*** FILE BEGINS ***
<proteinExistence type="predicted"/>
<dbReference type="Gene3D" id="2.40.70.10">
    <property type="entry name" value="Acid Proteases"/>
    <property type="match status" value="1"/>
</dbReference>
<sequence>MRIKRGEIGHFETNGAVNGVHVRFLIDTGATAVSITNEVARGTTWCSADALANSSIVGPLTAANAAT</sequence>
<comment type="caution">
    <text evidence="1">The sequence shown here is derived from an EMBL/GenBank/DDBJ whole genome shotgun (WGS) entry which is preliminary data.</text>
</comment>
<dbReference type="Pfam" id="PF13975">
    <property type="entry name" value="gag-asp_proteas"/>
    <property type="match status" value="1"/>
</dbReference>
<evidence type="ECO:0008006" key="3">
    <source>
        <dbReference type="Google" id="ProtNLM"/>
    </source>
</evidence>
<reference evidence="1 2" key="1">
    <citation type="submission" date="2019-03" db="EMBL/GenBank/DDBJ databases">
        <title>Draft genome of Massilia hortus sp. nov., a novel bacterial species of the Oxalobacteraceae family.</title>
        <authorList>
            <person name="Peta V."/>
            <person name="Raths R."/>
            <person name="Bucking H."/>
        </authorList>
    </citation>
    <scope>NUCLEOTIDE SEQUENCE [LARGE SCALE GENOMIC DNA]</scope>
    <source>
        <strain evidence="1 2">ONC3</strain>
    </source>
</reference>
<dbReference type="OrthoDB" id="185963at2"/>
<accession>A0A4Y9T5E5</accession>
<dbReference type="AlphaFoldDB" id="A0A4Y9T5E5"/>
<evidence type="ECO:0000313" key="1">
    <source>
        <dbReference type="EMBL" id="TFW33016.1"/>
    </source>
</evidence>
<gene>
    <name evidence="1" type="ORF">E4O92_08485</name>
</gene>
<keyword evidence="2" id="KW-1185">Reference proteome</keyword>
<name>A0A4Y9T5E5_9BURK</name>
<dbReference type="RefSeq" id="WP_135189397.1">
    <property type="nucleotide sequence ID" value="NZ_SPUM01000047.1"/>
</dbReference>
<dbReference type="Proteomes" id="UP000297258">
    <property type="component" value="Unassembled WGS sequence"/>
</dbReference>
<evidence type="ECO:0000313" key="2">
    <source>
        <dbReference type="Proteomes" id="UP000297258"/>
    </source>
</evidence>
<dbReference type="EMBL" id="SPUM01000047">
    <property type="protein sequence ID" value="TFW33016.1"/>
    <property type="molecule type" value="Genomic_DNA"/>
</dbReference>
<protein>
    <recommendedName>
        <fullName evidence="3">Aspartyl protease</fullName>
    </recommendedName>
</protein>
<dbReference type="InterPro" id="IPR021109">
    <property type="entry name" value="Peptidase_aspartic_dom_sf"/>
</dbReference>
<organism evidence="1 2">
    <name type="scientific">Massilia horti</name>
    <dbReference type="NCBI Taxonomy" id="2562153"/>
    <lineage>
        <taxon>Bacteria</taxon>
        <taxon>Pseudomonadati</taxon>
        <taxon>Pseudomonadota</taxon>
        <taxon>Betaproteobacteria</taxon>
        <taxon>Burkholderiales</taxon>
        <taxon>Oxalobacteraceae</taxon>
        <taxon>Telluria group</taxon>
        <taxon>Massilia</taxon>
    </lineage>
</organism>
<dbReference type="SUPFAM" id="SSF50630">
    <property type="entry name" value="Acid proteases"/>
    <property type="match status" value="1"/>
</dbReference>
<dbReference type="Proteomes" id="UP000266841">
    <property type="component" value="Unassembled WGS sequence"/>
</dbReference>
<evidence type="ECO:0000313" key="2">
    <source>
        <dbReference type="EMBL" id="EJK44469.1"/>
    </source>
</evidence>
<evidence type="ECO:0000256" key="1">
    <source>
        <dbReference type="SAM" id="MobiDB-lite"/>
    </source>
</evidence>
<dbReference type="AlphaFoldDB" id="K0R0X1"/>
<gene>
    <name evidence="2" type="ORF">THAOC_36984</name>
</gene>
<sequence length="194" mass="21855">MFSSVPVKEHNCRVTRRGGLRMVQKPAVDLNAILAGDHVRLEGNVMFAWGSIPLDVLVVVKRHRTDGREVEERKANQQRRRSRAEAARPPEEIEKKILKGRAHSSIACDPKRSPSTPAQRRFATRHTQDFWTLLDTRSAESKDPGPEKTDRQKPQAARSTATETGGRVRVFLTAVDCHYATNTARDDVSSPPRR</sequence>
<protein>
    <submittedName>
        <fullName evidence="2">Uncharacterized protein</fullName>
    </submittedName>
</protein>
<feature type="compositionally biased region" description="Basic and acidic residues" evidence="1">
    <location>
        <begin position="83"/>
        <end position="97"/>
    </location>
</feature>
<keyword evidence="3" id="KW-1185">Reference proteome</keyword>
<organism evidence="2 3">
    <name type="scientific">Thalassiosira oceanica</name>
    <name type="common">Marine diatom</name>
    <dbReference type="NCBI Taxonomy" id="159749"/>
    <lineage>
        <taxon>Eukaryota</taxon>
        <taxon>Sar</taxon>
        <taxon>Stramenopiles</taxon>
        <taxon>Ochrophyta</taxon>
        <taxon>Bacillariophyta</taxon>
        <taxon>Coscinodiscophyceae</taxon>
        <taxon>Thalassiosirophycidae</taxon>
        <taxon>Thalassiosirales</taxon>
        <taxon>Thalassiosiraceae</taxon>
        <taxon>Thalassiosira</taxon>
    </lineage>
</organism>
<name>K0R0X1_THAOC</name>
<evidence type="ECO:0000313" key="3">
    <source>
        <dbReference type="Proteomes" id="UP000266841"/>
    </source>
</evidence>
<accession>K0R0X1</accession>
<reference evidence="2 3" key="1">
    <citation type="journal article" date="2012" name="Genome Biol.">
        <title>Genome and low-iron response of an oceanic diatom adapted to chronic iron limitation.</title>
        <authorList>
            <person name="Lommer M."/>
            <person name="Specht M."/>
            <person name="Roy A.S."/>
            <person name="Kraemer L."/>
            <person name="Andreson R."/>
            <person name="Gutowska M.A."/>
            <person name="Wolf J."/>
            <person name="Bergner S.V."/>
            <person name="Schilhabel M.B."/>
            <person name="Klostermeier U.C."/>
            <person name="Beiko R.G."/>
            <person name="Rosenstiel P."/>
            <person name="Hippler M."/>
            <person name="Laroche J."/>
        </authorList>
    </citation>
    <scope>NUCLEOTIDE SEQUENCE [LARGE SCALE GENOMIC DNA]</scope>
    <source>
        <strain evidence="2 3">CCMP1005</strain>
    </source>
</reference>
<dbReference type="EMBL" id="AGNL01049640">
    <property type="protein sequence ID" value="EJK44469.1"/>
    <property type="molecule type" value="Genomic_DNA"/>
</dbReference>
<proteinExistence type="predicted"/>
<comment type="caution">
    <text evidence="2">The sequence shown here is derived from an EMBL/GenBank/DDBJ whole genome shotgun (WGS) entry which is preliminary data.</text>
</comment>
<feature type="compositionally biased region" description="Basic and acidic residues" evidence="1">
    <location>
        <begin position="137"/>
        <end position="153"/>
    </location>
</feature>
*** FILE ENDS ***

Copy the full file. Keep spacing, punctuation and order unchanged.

<proteinExistence type="predicted"/>
<dbReference type="Gene3D" id="2.40.70.10">
    <property type="entry name" value="Acid Proteases"/>
    <property type="match status" value="1"/>
</dbReference>
<sequence>MRIKRGEIGHFETNGAVNGVHVRFLIDTGATAVSITNEVARGTTWCSADALANSSIVGPLTAANAAT</sequence>
<comment type="caution">
    <text evidence="1">The sequence shown here is derived from an EMBL/GenBank/DDBJ whole genome shotgun (WGS) entry which is preliminary data.</text>
</comment>
<dbReference type="Pfam" id="PF13975">
    <property type="entry name" value="gag-asp_proteas"/>
    <property type="match status" value="1"/>
</dbReference>
<evidence type="ECO:0008006" key="3">
    <source>
        <dbReference type="Google" id="ProtNLM"/>
    </source>
</evidence>
<reference evidence="1 2" key="1">
    <citation type="submission" date="2019-03" db="EMBL/GenBank/DDBJ databases">
        <title>Draft genome of Massilia hortus sp. nov., a novel bacterial species of the Oxalobacteraceae family.</title>
        <authorList>
            <person name="Peta V."/>
            <person name="Raths R."/>
            <person name="Bucking H."/>
        </authorList>
    </citation>
    <scope>NUCLEOTIDE SEQUENCE [LARGE SCALE GENOMIC DNA]</scope>
    <source>
        <strain evidence="1 2">ONC3</strain>
    </source>
</reference>
<dbReference type="OrthoDB" id="185963at2"/>
<accession>A0A4Y9T5E5</accession>
<dbReference type="AlphaFoldDB" id="A0A4Y9T5E5"/>
<evidence type="ECO:0000313" key="1">
    <source>
        <dbReference type="EMBL" id="TFW33016.1"/>
    </source>
</evidence>
<gene>
    <name evidence="1" type="ORF">E4O92_08485</name>
</gene>
<keyword evidence="2" id="KW-1185">Reference proteome</keyword>
<name>A0A4Y9T5E5_9BURK</name>
<dbReference type="RefSeq" id="WP_135189397.1">
    <property type="nucleotide sequence ID" value="NZ_SPUM01000047.1"/>
</dbReference>
<dbReference type="Proteomes" id="UP000297258">
    <property type="component" value="Unassembled WGS sequence"/>
</dbReference>
<evidence type="ECO:0000313" key="2">
    <source>
        <dbReference type="Proteomes" id="UP000297258"/>
    </source>
</evidence>
<dbReference type="EMBL" id="SPUM01000047">
    <property type="protein sequence ID" value="TFW33016.1"/>
    <property type="molecule type" value="Genomic_DNA"/>
</dbReference>
<protein>
    <recommendedName>
        <fullName evidence="3">Aspartyl protease</fullName>
    </recommendedName>
</protein>
<dbReference type="InterPro" id="IPR021109">
    <property type="entry name" value="Peptidase_aspartic_dom_sf"/>
</dbReference>
<organism evidence="1 2">
    <name type="scientific">Massilia horti</name>
    <dbReference type="NCBI Taxonomy" id="2562153"/>
    <lineage>
        <taxon>Bacteria</taxon>
        <taxon>Pseudomonadati</taxon>
        <taxon>Pseudomonadota</taxon>
        <taxon>Betaproteobacteria</taxon>
        <taxon>Burkholderiales</taxon>
        <taxon>Oxalobacteraceae</taxon>
        <taxon>Telluria group</taxon>
        <taxon>Massilia</taxon>
    </lineage>
</organism>
<dbReference type="SUPFAM" id="SSF50630">
    <property type="entry name" value="Acid proteases"/>
    <property type="match status" value="1"/>
</dbReference>
<dbReference type="Proteomes" id="UP000266841">
    <property type="component" value="Unassembled WGS sequence"/>
</dbReference>
<evidence type="ECO:0000313" key="2">
    <source>
        <dbReference type="EMBL" id="EJK44469.1"/>
    </source>
</evidence>
<evidence type="ECO:0000256" key="1">
    <source>
        <dbReference type="SAM" id="MobiDB-lite"/>
    </source>
</evidence>
<dbReference type="AlphaFoldDB" id="K0R0X1"/>
<gene>
    <name evidence="2" type="ORF">THAOC_36984</name>
</gene>
<sequence length="194" mass="21855">MFSSVPVKEHNCRVTRRGGLRMVQKPAVDLNAILAGDHVRLEGNVMFAWGSIPLDVLVVVKRHRTDGREVEERKANQQRRRSRAEAARPPEEIEKKILKGRAHSSIACDPKRSPSTPAQRRFATRHTQDFWTLLDTRSAESKDPGPEKTDRQKPQAARSTATETGGRVRVFLTAVDCHYATNTARDDVSSPPRR</sequence>
<protein>
    <submittedName>
        <fullName evidence="2">Uncharacterized protein</fullName>
    </submittedName>
</protein>
<feature type="compositionally biased region" description="Basic and acidic residues" evidence="1">
    <location>
        <begin position="83"/>
        <end position="97"/>
    </location>
</feature>
<keyword evidence="3" id="KW-1185">Reference proteome</keyword>
<organism evidence="2 3">
    <name type="scientific">Thalassiosira oceanica</name>
    <name type="common">Marine diatom</name>
    <dbReference type="NCBI Taxonomy" id="159749"/>
    <lineage>
        <taxon>Eukaryota</taxon>
        <taxon>Sar</taxon>
        <taxon>Stramenopiles</taxon>
        <taxon>Ochrophyta</taxon>
        <taxon>Bacillariophyta</taxon>
        <taxon>Coscinodiscophyceae</taxon>
        <taxon>Thalassiosirophycidae</taxon>
        <taxon>Thalassiosirales</taxon>
        <taxon>Thalassiosiraceae</taxon>
        <taxon>Thalassiosira</taxon>
    </lineage>
</organism>
<name>K0R0X1_THAOC</name>
<evidence type="ECO:0000313" key="3">
    <source>
        <dbReference type="Proteomes" id="UP000266841"/>
    </source>
</evidence>
<accession>K0R0X1</accession>
<reference evidence="2 3" key="1">
    <citation type="journal article" date="2012" name="Genome Biol.">
        <title>Genome and low-iron response of an oceanic diatom adapted to chronic iron limitation.</title>
        <authorList>
            <person name="Lommer M."/>
            <person name="Specht M."/>
            <person name="Roy A.S."/>
            <person name="Kraemer L."/>
            <person name="Andreson R."/>
            <person name="Gutowska M.A."/>
            <person name="Wolf J."/>
            <person name="Bergner S.V."/>
            <person name="Schilhabel M.B."/>
            <person name="Klostermeier U.C."/>
            <person name="Beiko R.G."/>
            <person name="Rosenstiel P."/>
            <person name="Hippler M."/>
            <person name="Laroche J."/>
        </authorList>
    </citation>
    <scope>NUCLEOTIDE SEQUENCE [LARGE SCALE GENOMIC DNA]</scope>
    <source>
        <strain evidence="2 3">CCMP1005</strain>
    </source>
</reference>
<dbReference type="EMBL" id="AGNL01049640">
    <property type="protein sequence ID" value="EJK44469.1"/>
    <property type="molecule type" value="Genomic_DNA"/>
</dbReference>
<proteinExistence type="predicted"/>
<comment type="caution">
    <text evidence="2">The sequence shown here is derived from an EMBL/GenBank/DDBJ whole genome shotgun (WGS) entry which is preliminary data.</text>
</comment>
<feature type="compositionally biased region" description="Basic and acidic residues" evidence="1">
    <location>
        <begin position="137"/>
        <end position="153"/>
    </location>
</feature>